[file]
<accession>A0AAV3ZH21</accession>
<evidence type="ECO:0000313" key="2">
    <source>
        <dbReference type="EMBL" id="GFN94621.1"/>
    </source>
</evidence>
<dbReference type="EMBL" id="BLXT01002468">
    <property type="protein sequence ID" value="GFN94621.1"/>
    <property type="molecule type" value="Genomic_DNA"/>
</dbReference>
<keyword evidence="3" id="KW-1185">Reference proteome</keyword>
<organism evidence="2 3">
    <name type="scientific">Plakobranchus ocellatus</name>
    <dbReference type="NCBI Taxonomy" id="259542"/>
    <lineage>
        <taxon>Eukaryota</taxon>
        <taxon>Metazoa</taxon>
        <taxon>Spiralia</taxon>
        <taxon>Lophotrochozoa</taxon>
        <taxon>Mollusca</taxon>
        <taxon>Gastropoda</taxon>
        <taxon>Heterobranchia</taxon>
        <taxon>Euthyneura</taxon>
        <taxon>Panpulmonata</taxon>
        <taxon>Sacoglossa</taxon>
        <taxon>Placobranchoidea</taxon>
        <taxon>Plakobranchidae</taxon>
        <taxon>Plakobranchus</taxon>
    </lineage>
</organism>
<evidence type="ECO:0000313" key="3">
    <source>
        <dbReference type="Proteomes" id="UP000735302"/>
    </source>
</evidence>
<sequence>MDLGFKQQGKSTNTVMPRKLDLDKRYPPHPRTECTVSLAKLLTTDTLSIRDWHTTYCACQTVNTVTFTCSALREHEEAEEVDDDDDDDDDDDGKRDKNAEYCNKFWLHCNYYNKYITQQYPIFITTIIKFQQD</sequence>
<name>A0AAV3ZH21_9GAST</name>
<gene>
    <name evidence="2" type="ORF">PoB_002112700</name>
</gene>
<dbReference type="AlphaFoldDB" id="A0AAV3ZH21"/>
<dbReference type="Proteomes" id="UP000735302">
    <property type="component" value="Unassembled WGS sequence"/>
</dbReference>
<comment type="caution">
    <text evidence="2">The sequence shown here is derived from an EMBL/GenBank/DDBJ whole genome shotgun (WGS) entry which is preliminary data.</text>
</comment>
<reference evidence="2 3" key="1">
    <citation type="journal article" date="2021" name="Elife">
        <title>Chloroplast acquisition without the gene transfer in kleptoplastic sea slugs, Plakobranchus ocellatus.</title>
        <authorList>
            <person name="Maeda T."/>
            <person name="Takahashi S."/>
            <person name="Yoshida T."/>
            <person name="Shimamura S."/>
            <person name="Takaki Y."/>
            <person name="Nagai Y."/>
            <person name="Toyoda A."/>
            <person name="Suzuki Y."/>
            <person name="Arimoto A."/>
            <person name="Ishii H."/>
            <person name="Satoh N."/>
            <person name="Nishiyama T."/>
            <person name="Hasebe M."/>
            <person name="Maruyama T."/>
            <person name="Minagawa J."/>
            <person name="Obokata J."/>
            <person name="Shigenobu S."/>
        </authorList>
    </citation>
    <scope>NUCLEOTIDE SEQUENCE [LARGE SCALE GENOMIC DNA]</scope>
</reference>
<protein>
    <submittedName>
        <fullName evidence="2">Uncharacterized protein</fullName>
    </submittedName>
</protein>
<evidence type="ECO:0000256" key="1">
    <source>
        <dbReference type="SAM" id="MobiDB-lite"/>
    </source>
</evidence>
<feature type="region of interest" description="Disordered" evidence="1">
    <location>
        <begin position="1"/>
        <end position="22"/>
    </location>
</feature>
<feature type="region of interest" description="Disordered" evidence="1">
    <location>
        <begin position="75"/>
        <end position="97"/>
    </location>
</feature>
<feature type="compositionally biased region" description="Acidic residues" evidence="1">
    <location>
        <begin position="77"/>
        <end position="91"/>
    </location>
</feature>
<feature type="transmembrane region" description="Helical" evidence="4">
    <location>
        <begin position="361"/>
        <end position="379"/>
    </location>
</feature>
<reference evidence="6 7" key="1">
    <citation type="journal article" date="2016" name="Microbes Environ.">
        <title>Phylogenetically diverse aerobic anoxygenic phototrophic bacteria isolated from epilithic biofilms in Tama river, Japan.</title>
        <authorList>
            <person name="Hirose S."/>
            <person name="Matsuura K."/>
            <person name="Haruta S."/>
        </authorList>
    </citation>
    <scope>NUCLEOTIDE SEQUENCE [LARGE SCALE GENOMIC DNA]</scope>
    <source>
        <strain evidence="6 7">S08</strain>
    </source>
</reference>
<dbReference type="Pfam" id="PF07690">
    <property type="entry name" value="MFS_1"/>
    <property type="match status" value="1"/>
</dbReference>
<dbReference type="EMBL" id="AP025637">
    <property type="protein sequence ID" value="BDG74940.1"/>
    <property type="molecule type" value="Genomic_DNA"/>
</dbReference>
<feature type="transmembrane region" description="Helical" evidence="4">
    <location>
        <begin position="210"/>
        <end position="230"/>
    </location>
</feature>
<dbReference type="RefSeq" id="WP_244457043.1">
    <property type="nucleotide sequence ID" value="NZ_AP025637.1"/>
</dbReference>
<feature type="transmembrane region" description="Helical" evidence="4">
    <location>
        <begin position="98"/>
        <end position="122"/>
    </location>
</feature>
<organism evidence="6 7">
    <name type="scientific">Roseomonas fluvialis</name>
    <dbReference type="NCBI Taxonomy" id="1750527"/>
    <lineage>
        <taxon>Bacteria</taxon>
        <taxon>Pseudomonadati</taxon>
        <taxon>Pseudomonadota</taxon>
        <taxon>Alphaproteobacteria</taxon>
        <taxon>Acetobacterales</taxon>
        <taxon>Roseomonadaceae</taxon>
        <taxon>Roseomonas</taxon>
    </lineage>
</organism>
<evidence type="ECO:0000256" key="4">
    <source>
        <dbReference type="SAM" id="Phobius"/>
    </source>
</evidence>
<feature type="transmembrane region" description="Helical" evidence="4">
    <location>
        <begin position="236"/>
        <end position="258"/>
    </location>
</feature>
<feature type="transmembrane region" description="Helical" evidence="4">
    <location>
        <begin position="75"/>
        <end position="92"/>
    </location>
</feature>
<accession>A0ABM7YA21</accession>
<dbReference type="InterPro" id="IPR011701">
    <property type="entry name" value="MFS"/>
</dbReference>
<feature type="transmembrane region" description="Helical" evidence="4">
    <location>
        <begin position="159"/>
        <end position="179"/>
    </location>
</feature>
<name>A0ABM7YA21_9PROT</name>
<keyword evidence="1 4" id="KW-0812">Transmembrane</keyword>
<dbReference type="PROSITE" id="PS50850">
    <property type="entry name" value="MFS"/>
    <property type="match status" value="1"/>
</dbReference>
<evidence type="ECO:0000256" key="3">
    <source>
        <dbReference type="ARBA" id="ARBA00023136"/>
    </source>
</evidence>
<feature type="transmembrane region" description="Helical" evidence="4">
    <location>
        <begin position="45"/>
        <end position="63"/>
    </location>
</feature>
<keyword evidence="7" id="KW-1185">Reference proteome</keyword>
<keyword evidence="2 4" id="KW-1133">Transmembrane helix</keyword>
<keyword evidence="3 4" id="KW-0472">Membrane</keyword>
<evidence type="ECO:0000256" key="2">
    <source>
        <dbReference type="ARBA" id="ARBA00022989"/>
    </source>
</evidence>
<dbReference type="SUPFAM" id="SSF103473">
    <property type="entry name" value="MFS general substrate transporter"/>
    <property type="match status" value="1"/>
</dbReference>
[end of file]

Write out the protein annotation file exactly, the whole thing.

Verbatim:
<accession>A0AAV3ZH21</accession>
<evidence type="ECO:0000313" key="2">
    <source>
        <dbReference type="EMBL" id="GFN94621.1"/>
    </source>
</evidence>
<dbReference type="EMBL" id="BLXT01002468">
    <property type="protein sequence ID" value="GFN94621.1"/>
    <property type="molecule type" value="Genomic_DNA"/>
</dbReference>
<keyword evidence="3" id="KW-1185">Reference proteome</keyword>
<organism evidence="2 3">
    <name type="scientific">Plakobranchus ocellatus</name>
    <dbReference type="NCBI Taxonomy" id="259542"/>
    <lineage>
        <taxon>Eukaryota</taxon>
        <taxon>Metazoa</taxon>
        <taxon>Spiralia</taxon>
        <taxon>Lophotrochozoa</taxon>
        <taxon>Mollusca</taxon>
        <taxon>Gastropoda</taxon>
        <taxon>Heterobranchia</taxon>
        <taxon>Euthyneura</taxon>
        <taxon>Panpulmonata</taxon>
        <taxon>Sacoglossa</taxon>
        <taxon>Placobranchoidea</taxon>
        <taxon>Plakobranchidae</taxon>
        <taxon>Plakobranchus</taxon>
    </lineage>
</organism>
<evidence type="ECO:0000313" key="3">
    <source>
        <dbReference type="Proteomes" id="UP000735302"/>
    </source>
</evidence>
<sequence>MDLGFKQQGKSTNTVMPRKLDLDKRYPPHPRTECTVSLAKLLTTDTLSIRDWHTTYCACQTVNTVTFTCSALREHEEAEEVDDDDDDDDDDDGKRDKNAEYCNKFWLHCNYYNKYITQQYPIFITTIIKFQQD</sequence>
<name>A0AAV3ZH21_9GAST</name>
<gene>
    <name evidence="2" type="ORF">PoB_002112700</name>
</gene>
<dbReference type="AlphaFoldDB" id="A0AAV3ZH21"/>
<dbReference type="Proteomes" id="UP000735302">
    <property type="component" value="Unassembled WGS sequence"/>
</dbReference>
<comment type="caution">
    <text evidence="2">The sequence shown here is derived from an EMBL/GenBank/DDBJ whole genome shotgun (WGS) entry which is preliminary data.</text>
</comment>
<reference evidence="2 3" key="1">
    <citation type="journal article" date="2021" name="Elife">
        <title>Chloroplast acquisition without the gene transfer in kleptoplastic sea slugs, Plakobranchus ocellatus.</title>
        <authorList>
            <person name="Maeda T."/>
            <person name="Takahashi S."/>
            <person name="Yoshida T."/>
            <person name="Shimamura S."/>
            <person name="Takaki Y."/>
            <person name="Nagai Y."/>
            <person name="Toyoda A."/>
            <person name="Suzuki Y."/>
            <person name="Arimoto A."/>
            <person name="Ishii H."/>
            <person name="Satoh N."/>
            <person name="Nishiyama T."/>
            <person name="Hasebe M."/>
            <person name="Maruyama T."/>
            <person name="Minagawa J."/>
            <person name="Obokata J."/>
            <person name="Shigenobu S."/>
        </authorList>
    </citation>
    <scope>NUCLEOTIDE SEQUENCE [LARGE SCALE GENOMIC DNA]</scope>
</reference>
<protein>
    <submittedName>
        <fullName evidence="2">Uncharacterized protein</fullName>
    </submittedName>
</protein>
<evidence type="ECO:0000256" key="1">
    <source>
        <dbReference type="SAM" id="MobiDB-lite"/>
    </source>
</evidence>
<feature type="region of interest" description="Disordered" evidence="1">
    <location>
        <begin position="1"/>
        <end position="22"/>
    </location>
</feature>
<feature type="region of interest" description="Disordered" evidence="1">
    <location>
        <begin position="75"/>
        <end position="97"/>
    </location>
</feature>
<feature type="compositionally biased region" description="Acidic residues" evidence="1">
    <location>
        <begin position="77"/>
        <end position="91"/>
    </location>
</feature>
<feature type="transmembrane region" description="Helical" evidence="4">
    <location>
        <begin position="361"/>
        <end position="379"/>
    </location>
</feature>
<reference evidence="6 7" key="1">
    <citation type="journal article" date="2016" name="Microbes Environ.">
        <title>Phylogenetically diverse aerobic anoxygenic phototrophic bacteria isolated from epilithic biofilms in Tama river, Japan.</title>
        <authorList>
            <person name="Hirose S."/>
            <person name="Matsuura K."/>
            <person name="Haruta S."/>
        </authorList>
    </citation>
    <scope>NUCLEOTIDE SEQUENCE [LARGE SCALE GENOMIC DNA]</scope>
    <source>
        <strain evidence="6 7">S08</strain>
    </source>
</reference>
<dbReference type="Pfam" id="PF07690">
    <property type="entry name" value="MFS_1"/>
    <property type="match status" value="1"/>
</dbReference>
<dbReference type="EMBL" id="AP025637">
    <property type="protein sequence ID" value="BDG74940.1"/>
    <property type="molecule type" value="Genomic_DNA"/>
</dbReference>
<feature type="transmembrane region" description="Helical" evidence="4">
    <location>
        <begin position="210"/>
        <end position="230"/>
    </location>
</feature>
<dbReference type="RefSeq" id="WP_244457043.1">
    <property type="nucleotide sequence ID" value="NZ_AP025637.1"/>
</dbReference>
<feature type="transmembrane region" description="Helical" evidence="4">
    <location>
        <begin position="98"/>
        <end position="122"/>
    </location>
</feature>
<organism evidence="6 7">
    <name type="scientific">Roseomonas fluvialis</name>
    <dbReference type="NCBI Taxonomy" id="1750527"/>
    <lineage>
        <taxon>Bacteria</taxon>
        <taxon>Pseudomonadati</taxon>
        <taxon>Pseudomonadota</taxon>
        <taxon>Alphaproteobacteria</taxon>
        <taxon>Acetobacterales</taxon>
        <taxon>Roseomonadaceae</taxon>
        <taxon>Roseomonas</taxon>
    </lineage>
</organism>
<evidence type="ECO:0000256" key="4">
    <source>
        <dbReference type="SAM" id="Phobius"/>
    </source>
</evidence>
<feature type="transmembrane region" description="Helical" evidence="4">
    <location>
        <begin position="236"/>
        <end position="258"/>
    </location>
</feature>
<feature type="transmembrane region" description="Helical" evidence="4">
    <location>
        <begin position="75"/>
        <end position="92"/>
    </location>
</feature>
<accession>A0ABM7YA21</accession>
<dbReference type="InterPro" id="IPR011701">
    <property type="entry name" value="MFS"/>
</dbReference>
<feature type="transmembrane region" description="Helical" evidence="4">
    <location>
        <begin position="159"/>
        <end position="179"/>
    </location>
</feature>
<name>A0ABM7YA21_9PROT</name>
<keyword evidence="1 4" id="KW-0812">Transmembrane</keyword>
<dbReference type="PROSITE" id="PS50850">
    <property type="entry name" value="MFS"/>
    <property type="match status" value="1"/>
</dbReference>
<evidence type="ECO:0000256" key="3">
    <source>
        <dbReference type="ARBA" id="ARBA00023136"/>
    </source>
</evidence>
<feature type="transmembrane region" description="Helical" evidence="4">
    <location>
        <begin position="45"/>
        <end position="63"/>
    </location>
</feature>
<keyword evidence="7" id="KW-1185">Reference proteome</keyword>
<keyword evidence="2 4" id="KW-1133">Transmembrane helix</keyword>
<keyword evidence="3 4" id="KW-0472">Membrane</keyword>
<evidence type="ECO:0000256" key="2">
    <source>
        <dbReference type="ARBA" id="ARBA00022989"/>
    </source>
</evidence>
<dbReference type="SUPFAM" id="SSF103473">
    <property type="entry name" value="MFS general substrate transporter"/>
    <property type="match status" value="1"/>
</dbReference>